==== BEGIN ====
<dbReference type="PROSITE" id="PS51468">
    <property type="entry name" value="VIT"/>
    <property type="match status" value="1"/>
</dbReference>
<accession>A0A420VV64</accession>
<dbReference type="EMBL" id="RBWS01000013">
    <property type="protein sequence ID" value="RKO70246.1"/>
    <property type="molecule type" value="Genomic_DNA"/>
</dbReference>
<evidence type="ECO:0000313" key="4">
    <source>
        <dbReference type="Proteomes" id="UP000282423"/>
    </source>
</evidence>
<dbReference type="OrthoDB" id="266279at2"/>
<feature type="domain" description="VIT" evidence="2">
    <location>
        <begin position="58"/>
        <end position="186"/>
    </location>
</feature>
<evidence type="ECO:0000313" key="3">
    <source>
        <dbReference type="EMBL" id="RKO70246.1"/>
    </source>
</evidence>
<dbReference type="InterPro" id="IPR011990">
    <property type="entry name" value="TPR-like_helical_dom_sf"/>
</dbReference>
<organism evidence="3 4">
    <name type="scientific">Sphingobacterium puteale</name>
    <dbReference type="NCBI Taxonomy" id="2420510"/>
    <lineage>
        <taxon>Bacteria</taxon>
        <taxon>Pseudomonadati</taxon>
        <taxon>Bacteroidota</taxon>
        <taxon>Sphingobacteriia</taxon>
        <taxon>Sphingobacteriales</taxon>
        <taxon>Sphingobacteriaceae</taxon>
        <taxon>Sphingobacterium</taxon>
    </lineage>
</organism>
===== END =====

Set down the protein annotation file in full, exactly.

<dbReference type="PROSITE" id="PS51468">
    <property type="entry name" value="VIT"/>
    <property type="match status" value="1"/>
</dbReference>
<accession>A0A420VV64</accession>
<dbReference type="EMBL" id="RBWS01000013">
    <property type="protein sequence ID" value="RKO70246.1"/>
    <property type="molecule type" value="Genomic_DNA"/>
</dbReference>
<evidence type="ECO:0000313" key="4">
    <source>
        <dbReference type="Proteomes" id="UP000282423"/>
    </source>
</evidence>
<dbReference type="OrthoDB" id="266279at2"/>
<feature type="domain" description="VIT" evidence="2">
    <location>
        <begin position="58"/>
        <end position="186"/>
    </location>
</feature>
<evidence type="ECO:0000313" key="3">
    <source>
        <dbReference type="EMBL" id="RKO70246.1"/>
    </source>
</evidence>
<dbReference type="InterPro" id="IPR011990">
    <property type="entry name" value="TPR-like_helical_dom_sf"/>
</dbReference>
<organism evidence="3 4">
    <name type="scientific">Sphingobacterium puteale</name>
    <dbReference type="NCBI Taxonomy" id="2420510"/>
    <lineage>
        <taxon>Bacteria</taxon>
        <taxon>Pseudomonadati</taxon>
        <taxon>Bacteroidota</taxon>
        <taxon>Sphingobacteriia</taxon>
        <taxon>Sphingobacteriales</taxon>
        <taxon>Sphingobacteriaceae</taxon>
        <taxon>Sphingobacterium</taxon>
    </lineage>
</organism>